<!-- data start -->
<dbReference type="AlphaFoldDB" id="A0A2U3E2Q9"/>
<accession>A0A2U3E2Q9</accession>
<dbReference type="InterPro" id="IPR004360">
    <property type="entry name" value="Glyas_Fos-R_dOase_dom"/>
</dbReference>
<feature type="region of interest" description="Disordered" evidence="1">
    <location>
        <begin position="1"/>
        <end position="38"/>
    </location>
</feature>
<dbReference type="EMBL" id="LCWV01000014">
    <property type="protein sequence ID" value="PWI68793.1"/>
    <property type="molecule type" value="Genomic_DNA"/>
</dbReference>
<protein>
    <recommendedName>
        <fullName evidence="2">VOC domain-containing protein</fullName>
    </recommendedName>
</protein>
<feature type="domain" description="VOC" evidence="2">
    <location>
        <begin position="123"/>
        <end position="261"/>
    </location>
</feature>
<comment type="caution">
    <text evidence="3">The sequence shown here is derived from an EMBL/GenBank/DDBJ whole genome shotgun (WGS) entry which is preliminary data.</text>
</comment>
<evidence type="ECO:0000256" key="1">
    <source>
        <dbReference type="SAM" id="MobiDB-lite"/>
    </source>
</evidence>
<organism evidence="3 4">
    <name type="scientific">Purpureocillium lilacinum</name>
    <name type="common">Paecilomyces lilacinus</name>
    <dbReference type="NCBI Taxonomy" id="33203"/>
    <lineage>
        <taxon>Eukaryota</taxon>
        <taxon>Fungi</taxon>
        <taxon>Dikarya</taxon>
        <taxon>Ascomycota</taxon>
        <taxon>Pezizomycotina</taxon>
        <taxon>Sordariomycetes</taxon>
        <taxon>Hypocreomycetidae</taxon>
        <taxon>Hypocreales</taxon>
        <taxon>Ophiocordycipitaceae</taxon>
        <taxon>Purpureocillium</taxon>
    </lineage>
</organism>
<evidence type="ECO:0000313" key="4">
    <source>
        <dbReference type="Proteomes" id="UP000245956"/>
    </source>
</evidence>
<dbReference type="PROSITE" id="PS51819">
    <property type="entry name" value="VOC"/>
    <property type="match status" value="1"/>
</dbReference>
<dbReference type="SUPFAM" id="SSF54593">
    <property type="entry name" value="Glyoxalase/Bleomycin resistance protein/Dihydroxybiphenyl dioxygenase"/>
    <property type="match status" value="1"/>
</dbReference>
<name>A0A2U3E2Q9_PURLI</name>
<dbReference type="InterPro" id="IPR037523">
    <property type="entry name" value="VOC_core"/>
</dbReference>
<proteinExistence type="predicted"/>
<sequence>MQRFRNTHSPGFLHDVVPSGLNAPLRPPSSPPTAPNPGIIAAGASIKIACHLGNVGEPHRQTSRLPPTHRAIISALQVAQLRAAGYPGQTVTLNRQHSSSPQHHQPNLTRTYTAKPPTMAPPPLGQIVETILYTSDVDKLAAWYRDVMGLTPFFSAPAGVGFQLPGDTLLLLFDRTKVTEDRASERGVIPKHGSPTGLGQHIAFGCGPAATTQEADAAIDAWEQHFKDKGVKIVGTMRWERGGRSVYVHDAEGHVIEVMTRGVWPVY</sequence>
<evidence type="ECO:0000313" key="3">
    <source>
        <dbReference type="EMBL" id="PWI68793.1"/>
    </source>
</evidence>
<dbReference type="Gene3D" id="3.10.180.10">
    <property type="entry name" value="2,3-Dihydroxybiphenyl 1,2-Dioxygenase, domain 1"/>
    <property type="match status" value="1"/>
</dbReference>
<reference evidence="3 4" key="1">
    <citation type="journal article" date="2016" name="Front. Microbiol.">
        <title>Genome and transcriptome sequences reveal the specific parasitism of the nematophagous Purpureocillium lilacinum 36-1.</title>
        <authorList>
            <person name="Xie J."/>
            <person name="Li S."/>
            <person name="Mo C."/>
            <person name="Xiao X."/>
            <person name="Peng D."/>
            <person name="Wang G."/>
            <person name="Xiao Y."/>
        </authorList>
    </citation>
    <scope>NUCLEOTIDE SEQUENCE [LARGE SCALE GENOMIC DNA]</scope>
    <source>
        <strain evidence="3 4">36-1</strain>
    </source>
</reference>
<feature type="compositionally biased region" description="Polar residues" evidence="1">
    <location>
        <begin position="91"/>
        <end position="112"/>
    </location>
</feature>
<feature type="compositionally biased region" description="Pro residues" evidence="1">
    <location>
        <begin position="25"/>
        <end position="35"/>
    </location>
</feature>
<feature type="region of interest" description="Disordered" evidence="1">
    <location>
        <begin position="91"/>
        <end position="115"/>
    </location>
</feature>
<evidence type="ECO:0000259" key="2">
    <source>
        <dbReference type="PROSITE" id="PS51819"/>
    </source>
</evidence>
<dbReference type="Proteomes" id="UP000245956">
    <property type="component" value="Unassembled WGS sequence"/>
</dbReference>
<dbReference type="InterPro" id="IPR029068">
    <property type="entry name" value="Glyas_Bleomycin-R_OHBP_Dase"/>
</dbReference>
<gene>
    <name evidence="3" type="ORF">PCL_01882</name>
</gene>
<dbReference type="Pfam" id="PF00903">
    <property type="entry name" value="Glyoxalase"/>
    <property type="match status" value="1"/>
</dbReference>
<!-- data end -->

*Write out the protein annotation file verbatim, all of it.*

<dbReference type="AlphaFoldDB" id="A0A2U3E2Q9"/>
<accession>A0A2U3E2Q9</accession>
<dbReference type="InterPro" id="IPR004360">
    <property type="entry name" value="Glyas_Fos-R_dOase_dom"/>
</dbReference>
<feature type="region of interest" description="Disordered" evidence="1">
    <location>
        <begin position="1"/>
        <end position="38"/>
    </location>
</feature>
<dbReference type="EMBL" id="LCWV01000014">
    <property type="protein sequence ID" value="PWI68793.1"/>
    <property type="molecule type" value="Genomic_DNA"/>
</dbReference>
<protein>
    <recommendedName>
        <fullName evidence="2">VOC domain-containing protein</fullName>
    </recommendedName>
</protein>
<feature type="domain" description="VOC" evidence="2">
    <location>
        <begin position="123"/>
        <end position="261"/>
    </location>
</feature>
<comment type="caution">
    <text evidence="3">The sequence shown here is derived from an EMBL/GenBank/DDBJ whole genome shotgun (WGS) entry which is preliminary data.</text>
</comment>
<evidence type="ECO:0000256" key="1">
    <source>
        <dbReference type="SAM" id="MobiDB-lite"/>
    </source>
</evidence>
<organism evidence="3 4">
    <name type="scientific">Purpureocillium lilacinum</name>
    <name type="common">Paecilomyces lilacinus</name>
    <dbReference type="NCBI Taxonomy" id="33203"/>
    <lineage>
        <taxon>Eukaryota</taxon>
        <taxon>Fungi</taxon>
        <taxon>Dikarya</taxon>
        <taxon>Ascomycota</taxon>
        <taxon>Pezizomycotina</taxon>
        <taxon>Sordariomycetes</taxon>
        <taxon>Hypocreomycetidae</taxon>
        <taxon>Hypocreales</taxon>
        <taxon>Ophiocordycipitaceae</taxon>
        <taxon>Purpureocillium</taxon>
    </lineage>
</organism>
<evidence type="ECO:0000313" key="4">
    <source>
        <dbReference type="Proteomes" id="UP000245956"/>
    </source>
</evidence>
<dbReference type="PROSITE" id="PS51819">
    <property type="entry name" value="VOC"/>
    <property type="match status" value="1"/>
</dbReference>
<dbReference type="SUPFAM" id="SSF54593">
    <property type="entry name" value="Glyoxalase/Bleomycin resistance protein/Dihydroxybiphenyl dioxygenase"/>
    <property type="match status" value="1"/>
</dbReference>
<name>A0A2U3E2Q9_PURLI</name>
<dbReference type="InterPro" id="IPR037523">
    <property type="entry name" value="VOC_core"/>
</dbReference>
<proteinExistence type="predicted"/>
<sequence>MQRFRNTHSPGFLHDVVPSGLNAPLRPPSSPPTAPNPGIIAAGASIKIACHLGNVGEPHRQTSRLPPTHRAIISALQVAQLRAAGYPGQTVTLNRQHSSSPQHHQPNLTRTYTAKPPTMAPPPLGQIVETILYTSDVDKLAAWYRDVMGLTPFFSAPAGVGFQLPGDTLLLLFDRTKVTEDRASERGVIPKHGSPTGLGQHIAFGCGPAATTQEADAAIDAWEQHFKDKGVKIVGTMRWERGGRSVYVHDAEGHVIEVMTRGVWPVY</sequence>
<evidence type="ECO:0000313" key="3">
    <source>
        <dbReference type="EMBL" id="PWI68793.1"/>
    </source>
</evidence>
<dbReference type="Gene3D" id="3.10.180.10">
    <property type="entry name" value="2,3-Dihydroxybiphenyl 1,2-Dioxygenase, domain 1"/>
    <property type="match status" value="1"/>
</dbReference>
<reference evidence="3 4" key="1">
    <citation type="journal article" date="2016" name="Front. Microbiol.">
        <title>Genome and transcriptome sequences reveal the specific parasitism of the nematophagous Purpureocillium lilacinum 36-1.</title>
        <authorList>
            <person name="Xie J."/>
            <person name="Li S."/>
            <person name="Mo C."/>
            <person name="Xiao X."/>
            <person name="Peng D."/>
            <person name="Wang G."/>
            <person name="Xiao Y."/>
        </authorList>
    </citation>
    <scope>NUCLEOTIDE SEQUENCE [LARGE SCALE GENOMIC DNA]</scope>
    <source>
        <strain evidence="3 4">36-1</strain>
    </source>
</reference>
<feature type="compositionally biased region" description="Polar residues" evidence="1">
    <location>
        <begin position="91"/>
        <end position="112"/>
    </location>
</feature>
<feature type="compositionally biased region" description="Pro residues" evidence="1">
    <location>
        <begin position="25"/>
        <end position="35"/>
    </location>
</feature>
<feature type="region of interest" description="Disordered" evidence="1">
    <location>
        <begin position="91"/>
        <end position="115"/>
    </location>
</feature>
<evidence type="ECO:0000259" key="2">
    <source>
        <dbReference type="PROSITE" id="PS51819"/>
    </source>
</evidence>
<dbReference type="Proteomes" id="UP000245956">
    <property type="component" value="Unassembled WGS sequence"/>
</dbReference>
<dbReference type="InterPro" id="IPR029068">
    <property type="entry name" value="Glyas_Bleomycin-R_OHBP_Dase"/>
</dbReference>
<gene>
    <name evidence="3" type="ORF">PCL_01882</name>
</gene>
<dbReference type="Pfam" id="PF00903">
    <property type="entry name" value="Glyoxalase"/>
    <property type="match status" value="1"/>
</dbReference>